If a dirty mind is a perpetual feast, then a filthy mind is an open sewer. You see where the manure is coming from. More to the point, you know where it is going.
When Galloway faced a challenge for the Bradford West seat from the Labour candidate, Naz Shah, he thought the best way to respond was to denounce a woman’s tales of abuse. He reduced Shah’s forced marriage at the age 15, to a ‘slander of her own family, community and city’ and an appeal to ‘racist stereotypes’.
When he declared Bradford an ‘Israel free-zone,’ Muslim and white anti-Semites paid attention. And when he began his campaign to be London mayor by saying that the Labour candidate Sadiq Khan had held the Koran ‘in his left hand which wasn’t missed by people who care about these things,’ it seemed to me that he was wading down the sewers once again. You needed an understanding of the minutiae of religious prohibitions, however, to appreciate how low Galloway had sunk into the sludge.
The ‘people’ he probably had in mind were some of the least tolerant Muslims in Britain – including some of Galloway’s core constituency. They ‘care about these things’ as it is just possible for literalist believers to argue that widely ignored hadiths direct the faithful to hold the Koran with the right hand. ‘The Prophet used his right hand in applying perfume, in eating, and used his left hand in the toilet,’ explained one.
Galloway, a non-Muslim, was therefore using the most insubstantial and excremental pretext to accuse Khan, an actual Muslim, of treating the Koran like… well use your imagination.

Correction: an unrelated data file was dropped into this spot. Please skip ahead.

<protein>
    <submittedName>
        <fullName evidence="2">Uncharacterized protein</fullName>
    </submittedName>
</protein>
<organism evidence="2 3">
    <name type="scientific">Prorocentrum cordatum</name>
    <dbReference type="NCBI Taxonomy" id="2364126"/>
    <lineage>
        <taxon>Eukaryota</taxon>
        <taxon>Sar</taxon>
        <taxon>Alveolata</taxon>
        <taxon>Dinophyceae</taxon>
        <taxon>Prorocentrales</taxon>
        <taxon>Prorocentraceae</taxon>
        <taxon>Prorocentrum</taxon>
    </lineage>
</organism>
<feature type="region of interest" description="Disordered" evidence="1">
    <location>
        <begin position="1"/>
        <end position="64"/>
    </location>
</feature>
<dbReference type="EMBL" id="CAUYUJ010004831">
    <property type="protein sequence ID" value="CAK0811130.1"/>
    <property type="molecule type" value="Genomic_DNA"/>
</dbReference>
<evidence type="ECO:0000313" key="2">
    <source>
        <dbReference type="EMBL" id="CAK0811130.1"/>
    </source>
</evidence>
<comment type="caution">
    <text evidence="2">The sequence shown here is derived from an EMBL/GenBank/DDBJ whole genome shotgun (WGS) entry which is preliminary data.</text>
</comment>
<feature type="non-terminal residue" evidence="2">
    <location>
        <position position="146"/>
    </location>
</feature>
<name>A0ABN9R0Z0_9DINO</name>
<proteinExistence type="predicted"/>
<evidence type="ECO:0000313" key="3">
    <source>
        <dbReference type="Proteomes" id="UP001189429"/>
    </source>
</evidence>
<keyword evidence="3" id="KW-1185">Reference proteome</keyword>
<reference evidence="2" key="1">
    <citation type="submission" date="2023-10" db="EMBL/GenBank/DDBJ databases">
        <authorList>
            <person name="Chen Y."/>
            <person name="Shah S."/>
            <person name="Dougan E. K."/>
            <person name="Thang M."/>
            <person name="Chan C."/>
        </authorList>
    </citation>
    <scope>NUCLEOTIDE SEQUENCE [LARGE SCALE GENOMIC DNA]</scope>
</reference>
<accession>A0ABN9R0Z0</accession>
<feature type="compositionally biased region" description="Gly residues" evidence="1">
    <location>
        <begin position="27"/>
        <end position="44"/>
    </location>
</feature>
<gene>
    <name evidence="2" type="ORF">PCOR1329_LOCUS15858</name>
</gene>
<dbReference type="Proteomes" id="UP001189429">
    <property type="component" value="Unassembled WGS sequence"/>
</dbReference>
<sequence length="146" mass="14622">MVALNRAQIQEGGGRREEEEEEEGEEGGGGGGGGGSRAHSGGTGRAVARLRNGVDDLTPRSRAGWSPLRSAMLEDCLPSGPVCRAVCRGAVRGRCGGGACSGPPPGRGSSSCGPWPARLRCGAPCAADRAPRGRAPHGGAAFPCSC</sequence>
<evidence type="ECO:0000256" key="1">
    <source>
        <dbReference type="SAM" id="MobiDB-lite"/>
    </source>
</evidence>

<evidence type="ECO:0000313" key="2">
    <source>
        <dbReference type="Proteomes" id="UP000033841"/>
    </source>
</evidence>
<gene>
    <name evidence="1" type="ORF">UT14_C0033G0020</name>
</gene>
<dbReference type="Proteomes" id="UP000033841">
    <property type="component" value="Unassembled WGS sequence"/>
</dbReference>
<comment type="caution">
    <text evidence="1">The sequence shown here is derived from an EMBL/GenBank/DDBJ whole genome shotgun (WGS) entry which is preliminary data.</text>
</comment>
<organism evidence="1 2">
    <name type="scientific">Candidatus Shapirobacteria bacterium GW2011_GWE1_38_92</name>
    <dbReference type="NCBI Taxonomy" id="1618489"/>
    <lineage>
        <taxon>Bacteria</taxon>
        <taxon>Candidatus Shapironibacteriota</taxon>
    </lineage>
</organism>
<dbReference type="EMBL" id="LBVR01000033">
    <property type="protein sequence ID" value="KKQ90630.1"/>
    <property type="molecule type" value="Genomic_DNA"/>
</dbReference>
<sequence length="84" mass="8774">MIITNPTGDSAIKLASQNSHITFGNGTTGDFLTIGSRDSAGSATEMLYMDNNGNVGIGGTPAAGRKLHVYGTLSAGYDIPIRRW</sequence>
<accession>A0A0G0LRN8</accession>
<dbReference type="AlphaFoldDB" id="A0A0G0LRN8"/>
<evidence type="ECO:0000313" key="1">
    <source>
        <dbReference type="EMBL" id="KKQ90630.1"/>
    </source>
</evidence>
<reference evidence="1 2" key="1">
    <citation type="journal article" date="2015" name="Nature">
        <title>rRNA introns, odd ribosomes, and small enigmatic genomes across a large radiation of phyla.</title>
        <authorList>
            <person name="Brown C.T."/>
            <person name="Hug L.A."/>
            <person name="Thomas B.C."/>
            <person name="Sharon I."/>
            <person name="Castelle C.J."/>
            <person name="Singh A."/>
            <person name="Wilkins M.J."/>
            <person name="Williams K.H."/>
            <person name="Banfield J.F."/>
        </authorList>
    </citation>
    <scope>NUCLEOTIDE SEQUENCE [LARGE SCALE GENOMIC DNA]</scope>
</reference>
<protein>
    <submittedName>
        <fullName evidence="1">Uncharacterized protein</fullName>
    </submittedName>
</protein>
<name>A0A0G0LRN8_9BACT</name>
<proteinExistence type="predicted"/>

What do you expect, I hear readers cry. Galloway is fighting the Labour candidate and is pelting him with muck as he has pelted so many others before. Look a little closer, however, and it is hard to tell who the real Labour candidate is. ‘We have been friends for 40 years,’ Galloway said of Jeremy Corbyn at a meeting in East London. ‘I am the Corbyn of this race.’
For once, he was telling the truth. Both Corbyn and Galloway are perceived by many to be the marionettes of dictatorships. On the state-propaganda channels of Russia and Iran, neither has embarrassed their gruesome hosts with protests against the slaughter in Syria. Both indulge their imperialism – manifested in the Russian invasion of the Ukraine; misogyny – the Iranian subjugation of women; and homophobia – the Russian persecution of and Iranian execution of homosexuals.
They are both members of that seemingly unprincipled left, whose central, indeed only, ideology appears to be against the West whatever it does and, mutatis mutandis, in favour of the West’s enemies whatever they do. Of course they are friends, and allies. They have shared a thousand platforms. Galloway said of Corbyn’s spin doctor Seumas Milne ‘we have spoken almost daily for 30 years’.
Galloway certainly behaves as if he’s the official Corbyn candidate. His main attack on Khan is the attack the far-left makes on every social democratic politician: Khan is a traitor. Galloway showed his roots when he used Lenin’s words to make the charge. He accused Khan of, supporting Corbyn ‘like the rope supports the hanging man’ and ‘alienating the Corbynista wave’.
Ken Livingstone does not quite go that far. But the indifference to Khan he displayed in an article in the London Evening Standard astonished Labour politicians. Under the headline ‘London needs to vote for Jeremy Corbyn’s vision of a better city,’ Livingstone declared his admiration for Corbyn and all his works. Not once did he mention the name of the real Labour candidate for London mayor, Sadiq Khan.